Russia-Ukraine war: West prepares for nuclear threat, cyber-attack from Putin

As the Russian invasion of Ukraine nears the 14-month mark, with the smaller country still resisting its mighty neighbour and even hitting back successfully at times, leaders in the West are preparing themselves for nuclear threats and cyber-attacks from Vladimir Putin, President of Russia. They believe that Putin may decide to use “whatever tools he’s got left”, as Ukraine plans a big counter-offensive, if the Western allies provide enough military equipment.

Vladimir Putin, President of Russia, said in March that his country planned to position tactical nuclear weapons on the territory of ally Belarus, which shares a border with Ukraine. Photo courtesy: Twitter/KremlinRussia_E

According to a report in The Guardian today, British officials at the G7 foreign ministers’ summit in Japan said that they expected a Russian retaliation against the coming Ukrainian counter-offensive and that they “must be prepared”.

Yesterday, Oleksii Danilov, Secretary of Ukraine’s National Security and Defence Council, said that the country’s counter-offensive would not begin until it was fully prepared. He said that NATO allies were helping Ukraine to gather the equipment required for a counter-offensive. However, he also said that the allied countries sometimes “promise one thing and do a completely different one”.

Meanwhile, Denys Shmyhal, Prime Minister of Ukraine, said in an interview with CTV on Sunday that his country wanted to get some specifics on Ukraine’s NATO membership bid before a NATO summit in July. “We also would like to have very concrete schedules and our homework and a date when we will have the possibility to be a member of NATO, so we will need this promise from NATO,” he said. 

Zelenskyy reminds allies of weapons need

Since the invasion began, Ukraine has repeatedly asked to be made a member of the North Atlantic Treaty Organization (NATO), a status for which it had applied in November 2022. Ukraine’s President Volodymyr Zelenskyy has also repeatedly asked NATO countries to help him with military equipment. A month after the invasion began, he said that he wanted “1 per cent of the alliance’s tanks and planes”. He said, “We did not ask for more, and we do not ask for more. And we have already been waiting for 31 days.”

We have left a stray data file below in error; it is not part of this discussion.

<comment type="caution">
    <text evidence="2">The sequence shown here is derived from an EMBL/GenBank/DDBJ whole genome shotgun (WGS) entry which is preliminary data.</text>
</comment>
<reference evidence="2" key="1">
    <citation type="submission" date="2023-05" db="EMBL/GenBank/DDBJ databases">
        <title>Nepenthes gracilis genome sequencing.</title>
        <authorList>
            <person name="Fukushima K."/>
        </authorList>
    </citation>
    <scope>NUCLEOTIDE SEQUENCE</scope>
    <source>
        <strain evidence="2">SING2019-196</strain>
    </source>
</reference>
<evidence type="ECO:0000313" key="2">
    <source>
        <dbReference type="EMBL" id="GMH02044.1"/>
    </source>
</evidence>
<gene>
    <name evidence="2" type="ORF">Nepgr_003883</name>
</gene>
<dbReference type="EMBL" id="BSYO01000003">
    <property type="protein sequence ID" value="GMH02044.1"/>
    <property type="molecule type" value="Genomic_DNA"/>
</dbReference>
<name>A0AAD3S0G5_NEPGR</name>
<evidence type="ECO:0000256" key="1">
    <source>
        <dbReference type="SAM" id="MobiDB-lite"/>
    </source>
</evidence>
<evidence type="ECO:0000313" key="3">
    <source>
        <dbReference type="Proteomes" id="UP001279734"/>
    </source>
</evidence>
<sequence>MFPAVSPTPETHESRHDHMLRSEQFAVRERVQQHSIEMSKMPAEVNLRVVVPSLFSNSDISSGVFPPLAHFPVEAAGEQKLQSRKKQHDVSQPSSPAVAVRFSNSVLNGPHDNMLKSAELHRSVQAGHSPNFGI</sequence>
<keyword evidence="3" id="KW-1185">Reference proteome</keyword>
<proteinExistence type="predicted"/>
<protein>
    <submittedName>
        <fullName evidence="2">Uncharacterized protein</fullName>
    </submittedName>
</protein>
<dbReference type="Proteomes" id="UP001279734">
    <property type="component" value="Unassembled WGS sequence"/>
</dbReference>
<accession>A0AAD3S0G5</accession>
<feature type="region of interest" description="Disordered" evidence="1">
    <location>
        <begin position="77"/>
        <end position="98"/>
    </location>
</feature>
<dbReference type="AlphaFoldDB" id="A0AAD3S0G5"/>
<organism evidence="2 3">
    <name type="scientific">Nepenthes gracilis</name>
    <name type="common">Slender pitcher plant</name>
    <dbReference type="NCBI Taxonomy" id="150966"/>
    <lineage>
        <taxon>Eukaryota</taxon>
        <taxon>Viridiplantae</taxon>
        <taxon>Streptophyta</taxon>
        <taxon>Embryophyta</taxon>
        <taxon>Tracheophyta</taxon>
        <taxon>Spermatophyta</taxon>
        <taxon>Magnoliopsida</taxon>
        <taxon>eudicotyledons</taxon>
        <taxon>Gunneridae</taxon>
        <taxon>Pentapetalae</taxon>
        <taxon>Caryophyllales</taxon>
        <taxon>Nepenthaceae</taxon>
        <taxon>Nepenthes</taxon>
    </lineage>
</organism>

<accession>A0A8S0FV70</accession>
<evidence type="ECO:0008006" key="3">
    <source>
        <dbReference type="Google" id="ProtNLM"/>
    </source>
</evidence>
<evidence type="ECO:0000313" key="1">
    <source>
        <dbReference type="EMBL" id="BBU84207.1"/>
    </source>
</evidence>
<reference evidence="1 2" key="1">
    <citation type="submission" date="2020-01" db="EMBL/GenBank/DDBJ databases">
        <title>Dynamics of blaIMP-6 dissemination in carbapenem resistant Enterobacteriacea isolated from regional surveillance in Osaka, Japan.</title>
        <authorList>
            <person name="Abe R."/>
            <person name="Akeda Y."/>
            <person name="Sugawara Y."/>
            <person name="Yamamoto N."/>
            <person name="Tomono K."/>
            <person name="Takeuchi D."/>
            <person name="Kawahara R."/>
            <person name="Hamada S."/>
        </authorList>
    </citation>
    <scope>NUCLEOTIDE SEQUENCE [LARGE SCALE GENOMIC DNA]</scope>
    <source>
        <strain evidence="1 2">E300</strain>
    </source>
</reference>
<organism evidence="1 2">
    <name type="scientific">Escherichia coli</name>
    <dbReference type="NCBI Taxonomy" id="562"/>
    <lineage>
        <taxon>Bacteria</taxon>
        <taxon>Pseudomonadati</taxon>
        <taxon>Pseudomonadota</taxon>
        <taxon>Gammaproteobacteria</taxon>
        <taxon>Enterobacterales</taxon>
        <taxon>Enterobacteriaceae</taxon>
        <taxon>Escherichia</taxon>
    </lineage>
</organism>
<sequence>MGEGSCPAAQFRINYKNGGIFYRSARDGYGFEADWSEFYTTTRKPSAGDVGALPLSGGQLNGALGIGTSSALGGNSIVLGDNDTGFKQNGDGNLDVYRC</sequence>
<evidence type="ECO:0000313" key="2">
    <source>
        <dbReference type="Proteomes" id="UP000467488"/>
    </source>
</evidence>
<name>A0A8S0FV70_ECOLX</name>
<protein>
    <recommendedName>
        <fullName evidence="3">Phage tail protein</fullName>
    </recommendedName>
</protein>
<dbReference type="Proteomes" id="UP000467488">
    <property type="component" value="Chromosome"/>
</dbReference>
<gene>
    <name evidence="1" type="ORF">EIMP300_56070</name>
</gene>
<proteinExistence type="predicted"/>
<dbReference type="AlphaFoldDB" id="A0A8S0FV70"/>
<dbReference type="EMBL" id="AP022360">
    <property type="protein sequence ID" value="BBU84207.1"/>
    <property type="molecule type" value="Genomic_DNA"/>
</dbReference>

Volodymyr Zelenskyy, President of Ukraine, delivers an online address about the delay in weapons supply. Photo courtesy: Twitter/@ZelenskyyUa

Yesterday, Zelenskyy again referred to the delay in weapons deliveries, saying that each delay cost Ukrainian soldiers their lives, as the allies took their time to decide which weapons could be supplied.

‘Absolutely any weapon’ to be used

Former Russian president Dmitry Medvedev had warned in March that if Ukraine tried to retake Crimea, which was captured by Russia in 2014, then Moscow would consider using “absolutely any weapon”. Vladimir Putin visited Crimea and the city of Mariupol in Ukraine in March.

Also in March, Russia upped the ante by stating that it would station shorter-range, tactical nuclear weapons in Belarus, a Russian ally nation that shares a border with Ukraine. Moscow called this a defensive move to counter Western military activities near its border.

G7 foreign ministers meet in Japan. Photo courtesy: Twitter/@MofaJapan_en

Yesterday, in Japan, G7 ministers issued a statement after a two-hour meeting, condemning the nuclear threats as “unacceptable”. They criticised Putin for his plan to position the nukes in Belarus.

Russia claims that its “special military operation” in Ukraine is meant to protect itself from a hostile West, while Ukraine and its Western allies claim that Russia is trying to capture more territory through an unprovoked war.